This post briefly outlines the four most common complaints concerning reproductive behavior in mares: (1) failure to show estrus or to stand for breeding, (2) maternal behavior problems, (3) stallionlike behavior, and (4) estrus cycle-related performance problems in mares.
Failure To Show Estrus Or To Stand For Breeding
Research and clinical experience consistently indicate that most mares show estrus, or some detectable and reliable change in behavior consistent with estrus, in association with ovulation. A stallion given free access to the mare probably would have no difficulty detecting estrus and proceeding with normal breeding. A trained and careful observer would see changes in response to prolonged interaction with a male. Therefore “failure to show estrus” or “silent ovulation” in most cases represents management failure to adequately elicit and/or detect estrus under farm conditions. Difficulty detecting estrus also is complicated in certain individual mares that may naturally show good estrus for only a few hours.
The recommendation for detection of estrus in mares is teasing for at least 5 minutes, preferably with the mare at liberty to approach the stallion, along a fence line or with the stallion in a teasing pen. This enables a fuller range of mare estrus behavior and avoids submissive behavior evoked by forced encounter with the stallion. Sometimes it helps to tease with two or more stallions (sequentially for at least 5 min each).
Some mares show estrus during teasing and then fail to stand for mounting. Normal fertile mares pastured with stallions often are observed to go through periods of alternating solicitation and rejection of the stallion. This natural tendency for ambivalence may account for some of failure to stand for breeding in hand-breeding. Another factor in failure to stand for breeding appears related to severe restraint of the mare and limited precopulatory interaction with the stallion at the time of breeding.
Heterotypical behavior, that is, abnormal behavior typical of the opposite sex, in mares includes fighting with stallions; elimination-marking behavior (olfactory investigation, flehmen, and marking of excrement); herding teasing; and mounting mares. It is caused by exposure to androgens or high levels of estrogens that convert to androgen. The most common source of androgens in mares are granulosa cell tumors and administered steroids. Removal of the source of androgens generally leads to cessation of stallionlike behavior within weeks to months.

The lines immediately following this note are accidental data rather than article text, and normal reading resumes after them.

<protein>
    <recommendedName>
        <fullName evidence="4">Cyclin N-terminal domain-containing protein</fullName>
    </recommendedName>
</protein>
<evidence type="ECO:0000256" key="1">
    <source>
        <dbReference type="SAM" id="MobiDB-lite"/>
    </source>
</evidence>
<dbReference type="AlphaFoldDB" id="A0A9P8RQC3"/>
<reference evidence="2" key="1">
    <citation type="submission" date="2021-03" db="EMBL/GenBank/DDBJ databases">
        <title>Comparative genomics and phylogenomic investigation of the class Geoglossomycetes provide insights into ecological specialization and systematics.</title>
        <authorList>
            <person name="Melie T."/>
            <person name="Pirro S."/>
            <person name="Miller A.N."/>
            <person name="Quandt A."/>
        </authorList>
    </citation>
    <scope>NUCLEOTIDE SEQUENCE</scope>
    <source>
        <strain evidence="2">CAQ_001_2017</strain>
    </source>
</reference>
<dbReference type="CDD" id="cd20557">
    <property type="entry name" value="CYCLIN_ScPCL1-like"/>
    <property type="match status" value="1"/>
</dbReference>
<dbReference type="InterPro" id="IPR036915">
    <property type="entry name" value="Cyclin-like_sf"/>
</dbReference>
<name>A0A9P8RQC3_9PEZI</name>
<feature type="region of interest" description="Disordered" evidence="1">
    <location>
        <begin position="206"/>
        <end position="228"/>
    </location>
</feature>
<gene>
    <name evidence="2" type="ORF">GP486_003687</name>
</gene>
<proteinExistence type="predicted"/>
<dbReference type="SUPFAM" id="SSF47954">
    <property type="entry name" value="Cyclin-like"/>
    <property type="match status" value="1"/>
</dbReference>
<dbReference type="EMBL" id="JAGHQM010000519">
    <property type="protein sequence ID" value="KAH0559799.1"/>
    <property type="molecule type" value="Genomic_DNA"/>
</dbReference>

Stallionlike behavior occasionally is observed during mid pregnancy. At one time this was attributed to androgens in a male fetus, but it has been observed since in mares carrying females.
Estrus Cycle-Related Performance Problems
Temperament and performance of mares can vary with the ovarian cycle, with some mares showing more or less desirable behavior during diestrus, estrus, or anestrus. Complaints require careful, detailed analysis of the specific desirable and undesirable behavior in relation to ovarian activity. Careful evaluation of complaints may reveal a physical, handling, or training problem that may be either unrelated to the ovarian cycle or that may worsen with estrus as many physical problems do. In evaluating complaints, a common finding is that owners and trainers are unaware of the specific behavioral elements of estrus and diestrus, often confusing the two states, and sometimes assuming estrus equals bad behavior. When it is confirmed that problem behaviors are associated with the ovarian cycle, improvement can be achieved with suppression or manipulation of the cycle using progesterone, hCG, and prostaglandin as recommended in “Induction of Ovulation.” A large percentage of such complaints involve submissive cowering, leaning away, and urine squirting that are easily misinterpreted as estrus. This pattern of behavior often is called “starting gate estrus” because it is common in young anxious race fillies in the starting gate.